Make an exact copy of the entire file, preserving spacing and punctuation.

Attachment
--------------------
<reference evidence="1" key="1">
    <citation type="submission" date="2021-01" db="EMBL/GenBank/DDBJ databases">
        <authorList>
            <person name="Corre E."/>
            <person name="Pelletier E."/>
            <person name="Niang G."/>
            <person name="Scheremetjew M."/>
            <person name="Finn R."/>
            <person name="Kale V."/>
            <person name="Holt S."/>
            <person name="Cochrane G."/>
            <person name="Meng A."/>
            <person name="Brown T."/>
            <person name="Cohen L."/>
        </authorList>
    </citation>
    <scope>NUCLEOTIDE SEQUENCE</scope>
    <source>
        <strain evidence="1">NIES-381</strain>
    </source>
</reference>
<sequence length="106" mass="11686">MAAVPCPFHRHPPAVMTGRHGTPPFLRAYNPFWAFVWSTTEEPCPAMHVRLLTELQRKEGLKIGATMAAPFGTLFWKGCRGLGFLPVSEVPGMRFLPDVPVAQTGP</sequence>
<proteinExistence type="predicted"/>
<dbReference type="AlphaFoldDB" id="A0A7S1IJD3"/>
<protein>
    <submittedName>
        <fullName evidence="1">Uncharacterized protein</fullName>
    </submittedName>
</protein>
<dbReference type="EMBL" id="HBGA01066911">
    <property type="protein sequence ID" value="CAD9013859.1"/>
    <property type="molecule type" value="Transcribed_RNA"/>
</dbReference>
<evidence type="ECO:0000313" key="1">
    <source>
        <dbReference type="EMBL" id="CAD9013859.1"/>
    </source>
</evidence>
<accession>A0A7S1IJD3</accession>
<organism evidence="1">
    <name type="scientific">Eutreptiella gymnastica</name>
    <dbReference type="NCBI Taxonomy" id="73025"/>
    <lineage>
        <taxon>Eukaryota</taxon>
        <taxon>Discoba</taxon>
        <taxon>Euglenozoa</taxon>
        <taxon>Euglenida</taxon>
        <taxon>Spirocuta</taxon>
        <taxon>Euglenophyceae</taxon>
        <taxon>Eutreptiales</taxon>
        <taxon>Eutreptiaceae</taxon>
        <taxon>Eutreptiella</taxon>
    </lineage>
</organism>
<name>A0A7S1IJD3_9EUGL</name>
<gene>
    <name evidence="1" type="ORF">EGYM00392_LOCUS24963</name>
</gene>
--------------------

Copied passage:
<reference evidence="1" key="1">
    <citation type="submission" date="2021-01" db="EMBL/GenBank/DDBJ databases">
        <authorList>
            <person name="Corre E."/>
            <person name="Pelletier E."/>
            <person name="Niang G."/>
            <person name="Scheremetjew M."/>
            <person name="Finn R."/>
            <person name="Kale V."/>
            <person name="Holt S."/>
            <person name="Cochrane G."/>
            <person name="Meng A."/>
            <person name="Brown T."/>
            <person name="Cohen L."/>
        </authorList>
    </citation>
    <scope>NUCLEOTIDE SEQUENCE</scope>
    <source>
        <strain evidence="1">NIES-381</strain>
    </source>
</reference>
<sequence length="106" mass="11686">MAAVPCPFHRHPPAVMTGRHGTPPFLRAYNPFWAFVWSTTEEPCPAMHVRLLTELQRKEGLKIGATMAAPFGTLFWKGCRGLGFLPVSEVPGMRFLPDVPVAQTGP</sequence>
<proteinExistence type="predicted"/>
<dbReference type="AlphaFoldDB" id="A0A7S1IJD3"/>
<protein>
    <submittedName>
        <fullName evidence="1">Uncharacterized protein</fullName>
    </submittedName>
</protein>
<dbReference type="EMBL" id="HBGA01066911">
    <property type="protein sequence ID" value="CAD9013859.1"/>
    <property type="molecule type" value="Transcribed_RNA"/>
</dbReference>
<evidence type="ECO:0000313" key="1">
    <source>
        <dbReference type="EMBL" id="CAD9013859.1"/>
    </source>
</evidence>
<accession>A0A7S1IJD3</accession>
<organism evidence="1">
    <name type="scientific">Eutreptiella gymnastica</name>
    <dbReference type="NCBI Taxonomy" id="73025"/>
    <lineage>
        <taxon>Eukaryota</taxon>
        <taxon>Discoba</taxon>
        <taxon>Euglenozoa</taxon>
        <taxon>Euglenida</taxon>
        <taxon>Spirocuta</taxon>
        <taxon>Euglenophyceae</taxon>
        <taxon>Eutreptiales</taxon>
        <taxon>Eutreptiaceae</taxon>
        <taxon>Eutreptiella</taxon>
    </lineage>
</organism>
<name>A0A7S1IJD3_9EUGL</name>
<gene>
    <name evidence="1" type="ORF">EGYM00392_LOCUS24963</name>
</gene>